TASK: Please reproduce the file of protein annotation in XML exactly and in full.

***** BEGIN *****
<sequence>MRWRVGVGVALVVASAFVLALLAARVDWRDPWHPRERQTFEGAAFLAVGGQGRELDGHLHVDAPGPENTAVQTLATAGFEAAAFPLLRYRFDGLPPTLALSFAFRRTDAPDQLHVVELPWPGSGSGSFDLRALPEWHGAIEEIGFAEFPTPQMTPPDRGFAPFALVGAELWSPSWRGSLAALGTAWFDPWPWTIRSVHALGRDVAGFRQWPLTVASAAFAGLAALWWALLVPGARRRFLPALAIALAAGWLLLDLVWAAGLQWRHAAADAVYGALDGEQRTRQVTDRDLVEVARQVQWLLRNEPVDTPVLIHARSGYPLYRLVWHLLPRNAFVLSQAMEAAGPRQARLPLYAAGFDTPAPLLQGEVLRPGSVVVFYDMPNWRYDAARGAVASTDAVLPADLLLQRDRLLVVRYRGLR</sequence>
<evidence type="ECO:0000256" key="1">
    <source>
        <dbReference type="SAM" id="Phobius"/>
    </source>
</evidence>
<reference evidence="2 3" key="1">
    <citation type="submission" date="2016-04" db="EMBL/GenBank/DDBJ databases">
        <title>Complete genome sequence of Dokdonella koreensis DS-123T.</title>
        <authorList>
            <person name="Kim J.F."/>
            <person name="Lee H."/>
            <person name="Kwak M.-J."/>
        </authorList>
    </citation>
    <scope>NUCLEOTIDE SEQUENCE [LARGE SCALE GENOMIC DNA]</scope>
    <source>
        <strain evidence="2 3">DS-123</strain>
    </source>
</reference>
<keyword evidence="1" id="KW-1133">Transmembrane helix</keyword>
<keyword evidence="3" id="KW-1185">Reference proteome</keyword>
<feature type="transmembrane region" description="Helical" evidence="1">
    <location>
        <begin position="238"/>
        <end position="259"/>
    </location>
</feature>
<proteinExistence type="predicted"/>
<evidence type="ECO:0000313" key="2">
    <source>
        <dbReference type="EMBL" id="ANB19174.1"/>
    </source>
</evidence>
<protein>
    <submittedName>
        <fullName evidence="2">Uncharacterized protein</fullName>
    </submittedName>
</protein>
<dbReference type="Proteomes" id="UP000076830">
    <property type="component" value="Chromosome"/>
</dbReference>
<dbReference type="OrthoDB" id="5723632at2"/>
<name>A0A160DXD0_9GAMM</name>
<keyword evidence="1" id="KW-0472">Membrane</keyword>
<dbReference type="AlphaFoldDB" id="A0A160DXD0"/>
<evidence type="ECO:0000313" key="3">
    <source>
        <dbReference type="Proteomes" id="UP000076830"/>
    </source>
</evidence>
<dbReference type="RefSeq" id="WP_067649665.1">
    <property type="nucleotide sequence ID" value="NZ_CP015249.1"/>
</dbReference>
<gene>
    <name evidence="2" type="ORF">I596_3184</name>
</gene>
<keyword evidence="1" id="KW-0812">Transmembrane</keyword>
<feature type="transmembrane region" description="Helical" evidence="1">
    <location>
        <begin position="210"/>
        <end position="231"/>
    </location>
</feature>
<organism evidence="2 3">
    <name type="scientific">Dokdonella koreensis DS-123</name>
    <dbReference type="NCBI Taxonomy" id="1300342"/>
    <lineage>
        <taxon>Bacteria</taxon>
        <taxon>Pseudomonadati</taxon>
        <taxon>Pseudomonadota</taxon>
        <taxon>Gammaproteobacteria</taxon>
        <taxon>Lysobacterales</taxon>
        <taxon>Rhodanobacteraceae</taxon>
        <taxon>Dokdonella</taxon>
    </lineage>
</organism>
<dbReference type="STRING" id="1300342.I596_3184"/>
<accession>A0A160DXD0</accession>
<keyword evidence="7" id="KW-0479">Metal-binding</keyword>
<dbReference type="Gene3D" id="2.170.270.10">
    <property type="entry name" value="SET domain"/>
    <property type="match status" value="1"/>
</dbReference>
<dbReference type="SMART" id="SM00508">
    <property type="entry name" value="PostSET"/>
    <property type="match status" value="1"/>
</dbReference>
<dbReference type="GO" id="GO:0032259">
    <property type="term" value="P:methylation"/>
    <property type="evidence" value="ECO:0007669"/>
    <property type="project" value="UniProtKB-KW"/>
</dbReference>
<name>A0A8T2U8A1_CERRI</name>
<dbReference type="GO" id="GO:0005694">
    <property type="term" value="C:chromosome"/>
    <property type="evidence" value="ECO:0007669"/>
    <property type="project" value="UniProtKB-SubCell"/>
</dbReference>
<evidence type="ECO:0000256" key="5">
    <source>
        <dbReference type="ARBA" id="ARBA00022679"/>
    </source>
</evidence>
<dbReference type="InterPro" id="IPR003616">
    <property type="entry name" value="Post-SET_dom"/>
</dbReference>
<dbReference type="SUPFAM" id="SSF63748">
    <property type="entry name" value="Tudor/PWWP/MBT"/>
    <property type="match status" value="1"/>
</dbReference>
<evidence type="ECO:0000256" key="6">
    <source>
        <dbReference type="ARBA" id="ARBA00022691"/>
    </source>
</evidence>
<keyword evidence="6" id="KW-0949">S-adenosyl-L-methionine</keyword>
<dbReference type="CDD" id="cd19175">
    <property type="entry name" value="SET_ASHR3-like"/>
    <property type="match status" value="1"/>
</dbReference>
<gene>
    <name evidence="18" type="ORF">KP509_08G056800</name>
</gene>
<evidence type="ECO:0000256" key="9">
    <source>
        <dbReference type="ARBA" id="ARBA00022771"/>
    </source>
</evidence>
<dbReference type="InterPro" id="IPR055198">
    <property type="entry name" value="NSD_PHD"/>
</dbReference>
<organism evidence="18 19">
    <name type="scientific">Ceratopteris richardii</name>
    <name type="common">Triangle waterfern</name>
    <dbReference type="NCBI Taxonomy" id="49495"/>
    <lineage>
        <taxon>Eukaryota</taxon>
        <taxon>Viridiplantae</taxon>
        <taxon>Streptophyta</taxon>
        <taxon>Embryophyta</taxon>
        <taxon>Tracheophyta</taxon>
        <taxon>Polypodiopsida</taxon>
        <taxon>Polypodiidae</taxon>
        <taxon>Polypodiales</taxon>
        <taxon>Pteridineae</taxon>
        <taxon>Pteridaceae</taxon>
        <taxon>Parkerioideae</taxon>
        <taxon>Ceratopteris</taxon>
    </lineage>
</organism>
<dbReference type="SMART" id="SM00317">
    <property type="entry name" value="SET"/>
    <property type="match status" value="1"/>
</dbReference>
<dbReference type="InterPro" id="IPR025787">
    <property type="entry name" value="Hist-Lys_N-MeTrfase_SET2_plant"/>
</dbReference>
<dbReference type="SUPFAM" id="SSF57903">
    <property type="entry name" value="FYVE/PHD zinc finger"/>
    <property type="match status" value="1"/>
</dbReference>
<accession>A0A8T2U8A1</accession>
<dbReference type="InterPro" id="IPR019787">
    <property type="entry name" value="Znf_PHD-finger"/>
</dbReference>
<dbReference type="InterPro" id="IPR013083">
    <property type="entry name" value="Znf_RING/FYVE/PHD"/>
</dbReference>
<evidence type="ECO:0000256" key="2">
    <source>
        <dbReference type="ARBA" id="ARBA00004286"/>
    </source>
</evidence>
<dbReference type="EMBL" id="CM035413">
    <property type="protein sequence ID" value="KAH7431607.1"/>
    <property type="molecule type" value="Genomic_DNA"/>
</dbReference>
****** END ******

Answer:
<sequence>MRWRVGVGVALVVASAFVLALLAARVDWRDPWHPRERQTFEGAAFLAVGGQGRELDGHLHVDAPGPENTAVQTLATAGFEAAAFPLLRYRFDGLPPTLALSFAFRRTDAPDQLHVVELPWPGSGSGSFDLRALPEWHGAIEEIGFAEFPTPQMTPPDRGFAPFALVGAELWSPSWRGSLAALGTAWFDPWPWTIRSVHALGRDVAGFRQWPLTVASAAFAGLAALWWALLVPGARRRFLPALAIALAAGWLLLDLVWAAGLQWRHAAADAVYGALDGEQRTRQVTDRDLVEVARQVQWLLRNEPVDTPVLIHARSGYPLYRLVWHLLPRNAFVLSQAMEAAGPRQARLPLYAAGFDTPAPLLQGEVLRPGSVVVFYDMPNWRYDAARGAVASTDAVLPADLLLQRDRLLVVRYRGLR</sequence>
<evidence type="ECO:0000256" key="1">
    <source>
        <dbReference type="SAM" id="Phobius"/>
    </source>
</evidence>
<reference evidence="2 3" key="1">
    <citation type="submission" date="2016-04" db="EMBL/GenBank/DDBJ databases">
        <title>Complete genome sequence of Dokdonella koreensis DS-123T.</title>
        <authorList>
            <person name="Kim J.F."/>
            <person name="Lee H."/>
            <person name="Kwak M.-J."/>
        </authorList>
    </citation>
    <scope>NUCLEOTIDE SEQUENCE [LARGE SCALE GENOMIC DNA]</scope>
    <source>
        <strain evidence="2 3">DS-123</strain>
    </source>
</reference>
<keyword evidence="1" id="KW-1133">Transmembrane helix</keyword>
<keyword evidence="3" id="KW-1185">Reference proteome</keyword>
<feature type="transmembrane region" description="Helical" evidence="1">
    <location>
        <begin position="238"/>
        <end position="259"/>
    </location>
</feature>
<proteinExistence type="predicted"/>
<evidence type="ECO:0000313" key="2">
    <source>
        <dbReference type="EMBL" id="ANB19174.1"/>
    </source>
</evidence>
<protein>
    <submittedName>
        <fullName evidence="2">Uncharacterized protein</fullName>
    </submittedName>
</protein>
<dbReference type="Proteomes" id="UP000076830">
    <property type="component" value="Chromosome"/>
</dbReference>
<dbReference type="OrthoDB" id="5723632at2"/>
<name>A0A160DXD0_9GAMM</name>
<keyword evidence="1" id="KW-0472">Membrane</keyword>
<dbReference type="AlphaFoldDB" id="A0A160DXD0"/>
<evidence type="ECO:0000313" key="3">
    <source>
        <dbReference type="Proteomes" id="UP000076830"/>
    </source>
</evidence>
<dbReference type="RefSeq" id="WP_067649665.1">
    <property type="nucleotide sequence ID" value="NZ_CP015249.1"/>
</dbReference>
<gene>
    <name evidence="2" type="ORF">I596_3184</name>
</gene>
<keyword evidence="1" id="KW-0812">Transmembrane</keyword>
<feature type="transmembrane region" description="Helical" evidence="1">
    <location>
        <begin position="210"/>
        <end position="231"/>
    </location>
</feature>
<organism evidence="2 3">
    <name type="scientific">Dokdonella koreensis DS-123</name>
    <dbReference type="NCBI Taxonomy" id="1300342"/>
    <lineage>
        <taxon>Bacteria</taxon>
        <taxon>Pseudomonadati</taxon>
        <taxon>Pseudomonadota</taxon>
        <taxon>Gammaproteobacteria</taxon>
        <taxon>Lysobacterales</taxon>
        <taxon>Rhodanobacteraceae</taxon>
        <taxon>Dokdonella</taxon>
    </lineage>
</organism>
<dbReference type="STRING" id="1300342.I596_3184"/>
<accession>A0A160DXD0</accession>
<keyword evidence="7" id="KW-0479">Metal-binding</keyword>
<dbReference type="Gene3D" id="2.170.270.10">
    <property type="entry name" value="SET domain"/>
    <property type="match status" value="1"/>
</dbReference>
<dbReference type="SMART" id="SM00508">
    <property type="entry name" value="PostSET"/>
    <property type="match status" value="1"/>
</dbReference>
<dbReference type="GO" id="GO:0032259">
    <property type="term" value="P:methylation"/>
    <property type="evidence" value="ECO:0007669"/>
    <property type="project" value="UniProtKB-KW"/>
</dbReference>
<name>A0A8T2U8A1_CERRI</name>
<dbReference type="GO" id="GO:0005694">
    <property type="term" value="C:chromosome"/>
    <property type="evidence" value="ECO:0007669"/>
    <property type="project" value="UniProtKB-SubCell"/>
</dbReference>
<evidence type="ECO:0000256" key="5">
    <source>
        <dbReference type="ARBA" id="ARBA00022679"/>
    </source>
</evidence>
<dbReference type="InterPro" id="IPR003616">
    <property type="entry name" value="Post-SET_dom"/>
</dbReference>
<dbReference type="SUPFAM" id="SSF63748">
    <property type="entry name" value="Tudor/PWWP/MBT"/>
    <property type="match status" value="1"/>
</dbReference>
<evidence type="ECO:0000256" key="6">
    <source>
        <dbReference type="ARBA" id="ARBA00022691"/>
    </source>
</evidence>
<keyword evidence="6" id="KW-0949">S-adenosyl-L-methionine</keyword>
<dbReference type="CDD" id="cd19175">
    <property type="entry name" value="SET_ASHR3-like"/>
    <property type="match status" value="1"/>
</dbReference>
<gene>
    <name evidence="18" type="ORF">KP509_08G056800</name>
</gene>
<evidence type="ECO:0000256" key="9">
    <source>
        <dbReference type="ARBA" id="ARBA00022771"/>
    </source>
</evidence>
<dbReference type="InterPro" id="IPR055198">
    <property type="entry name" value="NSD_PHD"/>
</dbReference>
<organism evidence="18 19">
    <name type="scientific">Ceratopteris richardii</name>
    <name type="common">Triangle waterfern</name>
    <dbReference type="NCBI Taxonomy" id="49495"/>
    <lineage>
        <taxon>Eukaryota</taxon>
        <taxon>Viridiplantae</taxon>
        <taxon>Streptophyta</taxon>
        <taxon>Embryophyta</taxon>
        <taxon>Tracheophyta</taxon>
        <taxon>Polypodiopsida</taxon>
        <taxon>Polypodiidae</taxon>
        <taxon>Polypodiales</taxon>
        <taxon>Pteridineae</taxon>
        <taxon>Pteridaceae</taxon>
        <taxon>Parkerioideae</taxon>
        <taxon>Ceratopteris</taxon>
    </lineage>
</organism>
<dbReference type="SMART" id="SM00317">
    <property type="entry name" value="SET"/>
    <property type="match status" value="1"/>
</dbReference>
<dbReference type="InterPro" id="IPR025787">
    <property type="entry name" value="Hist-Lys_N-MeTrfase_SET2_plant"/>
</dbReference>
<dbReference type="SUPFAM" id="SSF57903">
    <property type="entry name" value="FYVE/PHD zinc finger"/>
    <property type="match status" value="1"/>
</dbReference>
<accession>A0A8T2U8A1</accession>
<dbReference type="InterPro" id="IPR019787">
    <property type="entry name" value="Znf_PHD-finger"/>
</dbReference>
<dbReference type="InterPro" id="IPR013083">
    <property type="entry name" value="Znf_RING/FYVE/PHD"/>
</dbReference>
<evidence type="ECO:0000256" key="2">
    <source>
        <dbReference type="ARBA" id="ARBA00004286"/>
    </source>
</evidence>
<dbReference type="EMBL" id="CM035413">
    <property type="protein sequence ID" value="KAH7431607.1"/>
    <property type="molecule type" value="Genomic_DNA"/>
</dbReference>